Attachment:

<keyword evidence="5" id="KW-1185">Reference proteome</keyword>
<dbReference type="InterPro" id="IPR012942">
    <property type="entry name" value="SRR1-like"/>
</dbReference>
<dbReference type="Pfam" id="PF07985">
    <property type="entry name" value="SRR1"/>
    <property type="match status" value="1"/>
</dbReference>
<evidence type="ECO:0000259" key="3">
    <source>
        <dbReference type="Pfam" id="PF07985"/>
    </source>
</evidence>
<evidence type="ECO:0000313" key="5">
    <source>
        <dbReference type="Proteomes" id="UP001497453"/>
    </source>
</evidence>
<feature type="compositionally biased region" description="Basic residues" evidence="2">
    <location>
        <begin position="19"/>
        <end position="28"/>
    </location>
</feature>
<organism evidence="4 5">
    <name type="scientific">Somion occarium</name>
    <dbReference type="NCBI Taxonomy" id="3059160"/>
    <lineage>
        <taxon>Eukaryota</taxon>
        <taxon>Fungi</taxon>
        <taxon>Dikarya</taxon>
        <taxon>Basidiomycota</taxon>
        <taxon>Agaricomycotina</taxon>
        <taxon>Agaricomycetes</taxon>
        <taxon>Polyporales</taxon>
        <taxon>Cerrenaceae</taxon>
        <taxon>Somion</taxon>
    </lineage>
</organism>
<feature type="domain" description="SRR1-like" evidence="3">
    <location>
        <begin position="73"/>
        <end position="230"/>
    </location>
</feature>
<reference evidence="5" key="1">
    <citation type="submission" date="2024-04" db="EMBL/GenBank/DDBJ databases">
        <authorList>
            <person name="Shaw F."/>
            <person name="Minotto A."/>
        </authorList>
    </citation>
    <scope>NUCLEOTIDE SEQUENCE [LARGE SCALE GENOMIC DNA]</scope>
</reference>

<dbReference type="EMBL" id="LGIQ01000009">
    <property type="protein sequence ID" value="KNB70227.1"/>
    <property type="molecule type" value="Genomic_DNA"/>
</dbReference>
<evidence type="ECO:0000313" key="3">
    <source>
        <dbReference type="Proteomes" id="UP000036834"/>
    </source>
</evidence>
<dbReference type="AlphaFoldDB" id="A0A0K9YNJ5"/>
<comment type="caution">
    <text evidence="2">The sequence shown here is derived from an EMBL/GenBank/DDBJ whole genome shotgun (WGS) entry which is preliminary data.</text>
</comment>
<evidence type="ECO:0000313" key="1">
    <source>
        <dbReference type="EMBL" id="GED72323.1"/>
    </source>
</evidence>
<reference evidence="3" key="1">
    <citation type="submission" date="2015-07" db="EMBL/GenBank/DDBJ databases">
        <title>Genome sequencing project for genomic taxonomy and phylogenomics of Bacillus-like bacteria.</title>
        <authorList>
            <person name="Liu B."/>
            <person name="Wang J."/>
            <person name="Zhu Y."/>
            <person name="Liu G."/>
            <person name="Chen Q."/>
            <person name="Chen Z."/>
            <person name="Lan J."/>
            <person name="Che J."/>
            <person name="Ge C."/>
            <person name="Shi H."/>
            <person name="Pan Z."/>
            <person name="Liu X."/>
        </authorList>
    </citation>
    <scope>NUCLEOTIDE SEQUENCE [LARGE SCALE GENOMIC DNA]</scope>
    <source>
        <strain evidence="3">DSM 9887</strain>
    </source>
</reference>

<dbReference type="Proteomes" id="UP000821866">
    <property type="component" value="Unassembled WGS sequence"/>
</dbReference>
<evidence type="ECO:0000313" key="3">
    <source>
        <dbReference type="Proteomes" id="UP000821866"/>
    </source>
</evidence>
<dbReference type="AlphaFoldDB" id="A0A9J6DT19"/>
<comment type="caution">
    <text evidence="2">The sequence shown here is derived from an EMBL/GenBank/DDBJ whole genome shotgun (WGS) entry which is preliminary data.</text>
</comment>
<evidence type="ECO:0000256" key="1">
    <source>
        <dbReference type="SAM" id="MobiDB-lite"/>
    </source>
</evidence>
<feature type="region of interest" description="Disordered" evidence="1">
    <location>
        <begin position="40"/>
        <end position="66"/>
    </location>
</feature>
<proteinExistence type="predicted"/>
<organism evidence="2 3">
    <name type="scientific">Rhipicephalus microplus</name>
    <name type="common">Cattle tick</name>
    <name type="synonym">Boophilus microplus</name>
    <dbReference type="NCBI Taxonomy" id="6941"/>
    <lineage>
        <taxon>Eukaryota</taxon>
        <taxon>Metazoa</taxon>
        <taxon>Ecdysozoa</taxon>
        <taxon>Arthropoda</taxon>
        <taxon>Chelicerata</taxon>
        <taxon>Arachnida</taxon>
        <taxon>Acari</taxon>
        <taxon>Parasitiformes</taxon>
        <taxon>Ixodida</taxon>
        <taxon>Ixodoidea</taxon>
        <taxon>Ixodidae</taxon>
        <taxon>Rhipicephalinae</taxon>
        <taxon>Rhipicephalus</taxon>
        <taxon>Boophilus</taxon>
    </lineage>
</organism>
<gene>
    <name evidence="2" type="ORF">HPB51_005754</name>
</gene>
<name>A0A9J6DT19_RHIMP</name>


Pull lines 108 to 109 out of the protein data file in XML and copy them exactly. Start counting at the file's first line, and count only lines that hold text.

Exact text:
<evidence type="ECO:0000256" key="1">
    <source>